How Long Does it Take to Learn Italian? – Facts to Know

Disha Ahuja
Disha Ahuja Facts & How-To's
21 Min Read
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If you want to learn Italian, you might wonder how long does it take to learn Italian.  Learning a new language is truly rewarding for everyone and not only for students. We will discuss exactly all of this in this article.

Despite your age, you can definitely learn a new language. This is because learning is a lifelong process. Learning a new language can be rewarding to learners as it opens doors to new cultures and experiences. It will improve your cognitive abilities, and it will improve your communication skills. 

1. Introduction: Italian Language

Italian is a very popular and recognized language among language learners. The Italian language is known for its musicality and rich history among the people. If you wish to learn Italian and become a fluent speaker, you have to be consistent.

Now, the question arises again, how long does it take to learn Italian and become a fluent speaker? The answer to this question depends on various external and internal factors. It depends on various external factors such as consistency, individual aptitude, learning methods, and dedication.

In this article, we will dive deep into these factors and get familiar with the Italian language. We will draw insights from experts as well as studies. By the end of this article, you will get a comprehensive analysis of the time it will take you to learn Italian. The answer to your question, how long it takes to learn Italian, will be clear.

Speak Italian in 2020 - Your guide to Italian fluency

2. Individual Factors and Language Learning

Before actually thinking of the time required to learn Italian, you should know that language learning is an individualized process. Different language learners have different cognitive abilities and different backgrounds.

According to linguist Stephen Krashen, there are two main stages of language acquisition. The first is the acquisition state. In this state, the learners subconsciously absorb the language.

hoe long does it take to learn italian
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The second stage is the learning stage. In this stage, the learners study the language’s rules and vocabulary. Keep a check on the speed at which you progress through these stages. This factor, matters in this learning process. It will play an important role in letting you know the overall learning time of the language.

You will get to know your progress. Thus, this will keep you motivated.

3. Aptitude And Prior Learning Experience 

We can’t deny that maintaining consistency throughout the learning process is the most important factor. You should dedicate some time regularly. To learn a language from scratch, consistency is necessary. It’s definitely not an easy process. But consistency and passion for learning a language are essential.

If you have a passion for learning and a learner’s aptitude, you will ace this journey in no time. While some may find it easier to grasp Italian grammar and vocabulary, others may not. It depends on various factors. The grasping capability of each individual is different.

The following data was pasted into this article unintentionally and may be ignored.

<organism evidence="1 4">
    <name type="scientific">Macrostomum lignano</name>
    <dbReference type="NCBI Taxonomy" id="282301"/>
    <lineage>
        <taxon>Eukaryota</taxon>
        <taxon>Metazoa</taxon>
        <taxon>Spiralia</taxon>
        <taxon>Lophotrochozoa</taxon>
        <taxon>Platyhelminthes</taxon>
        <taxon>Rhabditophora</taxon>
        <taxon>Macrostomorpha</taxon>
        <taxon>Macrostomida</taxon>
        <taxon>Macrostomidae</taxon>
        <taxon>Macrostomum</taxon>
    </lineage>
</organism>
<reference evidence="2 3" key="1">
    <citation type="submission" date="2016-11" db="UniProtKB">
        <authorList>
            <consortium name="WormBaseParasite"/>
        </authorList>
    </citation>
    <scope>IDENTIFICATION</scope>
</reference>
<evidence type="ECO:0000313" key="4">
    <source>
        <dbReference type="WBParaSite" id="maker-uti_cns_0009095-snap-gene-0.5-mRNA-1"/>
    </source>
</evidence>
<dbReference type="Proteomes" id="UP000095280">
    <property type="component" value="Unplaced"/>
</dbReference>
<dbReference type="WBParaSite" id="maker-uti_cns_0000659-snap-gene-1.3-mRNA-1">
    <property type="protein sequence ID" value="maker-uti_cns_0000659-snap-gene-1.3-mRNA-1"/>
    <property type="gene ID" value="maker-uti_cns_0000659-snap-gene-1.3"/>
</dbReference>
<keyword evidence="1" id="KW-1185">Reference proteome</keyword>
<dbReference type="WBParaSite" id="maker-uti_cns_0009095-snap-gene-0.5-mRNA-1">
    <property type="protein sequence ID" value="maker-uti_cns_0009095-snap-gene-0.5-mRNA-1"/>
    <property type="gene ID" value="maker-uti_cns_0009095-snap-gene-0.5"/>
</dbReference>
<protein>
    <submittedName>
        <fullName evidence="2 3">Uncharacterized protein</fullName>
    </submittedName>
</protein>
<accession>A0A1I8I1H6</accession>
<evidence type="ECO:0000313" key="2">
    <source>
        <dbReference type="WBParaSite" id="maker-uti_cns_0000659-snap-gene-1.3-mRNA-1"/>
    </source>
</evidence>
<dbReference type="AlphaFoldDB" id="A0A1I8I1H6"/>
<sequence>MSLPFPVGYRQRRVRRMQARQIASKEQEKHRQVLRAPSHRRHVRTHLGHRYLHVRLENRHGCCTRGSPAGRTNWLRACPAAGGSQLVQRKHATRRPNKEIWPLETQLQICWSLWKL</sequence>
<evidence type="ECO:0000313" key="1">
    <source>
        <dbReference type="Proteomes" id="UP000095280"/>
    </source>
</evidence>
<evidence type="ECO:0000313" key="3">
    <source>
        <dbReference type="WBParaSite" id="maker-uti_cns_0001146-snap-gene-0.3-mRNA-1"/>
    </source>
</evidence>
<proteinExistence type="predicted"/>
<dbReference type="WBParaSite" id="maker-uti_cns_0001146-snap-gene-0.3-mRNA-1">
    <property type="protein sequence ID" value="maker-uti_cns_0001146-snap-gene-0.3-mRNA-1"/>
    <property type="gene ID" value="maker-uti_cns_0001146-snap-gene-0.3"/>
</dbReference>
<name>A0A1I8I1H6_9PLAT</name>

Also, if someone has learned a language similar to Italian, it will be easier for them to catch the pronunciation. 

If someone knows or has learned languages similar to Italian, such as Spanish, French, and Portuguese, it will be easy for them throughout.  It will be easy for them to understand the grammar and the vocabulary of Italian. 

While some studies have found that learners with a background in a Romance language reach a level of basic faster. They reach a basic level of Italian Proficiency faster than learners with no such background.  

While this thing is not a matter of fact at all! You can definitely learn Italian from the core. There is no prior language experience needed. You just need the right dedication and passion for the language!

Learn Italian from Scratch - 100 Easy Lessons for Beginners

4.1 Italian Spellings

4.1.1 Diacritics in Italian

Diacritics are basically accent marks or symbols. These accent marks or symbols are added to the letters. This indicates specific phonetic or grammatical features.

While Italian does not use diacritics on a large scale. Diacritics still play an important role in clarifying pronunciation. Also, to identify the difference between homographs.

4.1.2 Diacritics in Loanwords 

The Italian language also employs diacritics in loanwords from other languages.

4.1.3 Modern Spelling Rules

The modern Italian spelling follows the phonemic principles. This is done to represent the sounds of the Italian language as accurately as possible.

Despite the complexities of Italian phonology, the orthographic rules always contribute. These rules contribute to a relatively transparent relationship between spelling and pronunciation.

Italian Course Beginner Series 16: The Italian Spelling Chart

4.1.4 Double Consonants

In Italian spelling, double consonants are used to indicate the lengthening of a consonant sound or gemination. When a consonant is pronounced for a longer duration. As a result, germination occurs. This feature affects the spelling and the spelling of Italian words.

For example : 

“Palla” { pal. la } – The double ‘l’ here indicates that the sound ‘l’ is pronounced for a longer duration. 

4.2 Italian Sentence Structure

4.2.1 Word Order in Italian Sentences

Italian sentences generally use the subject-verb-object ( S V O ) order. But despite this, the Italian syntax offers flexibility. The Italian syntax allows for variations that emphasize different elements in the sentence.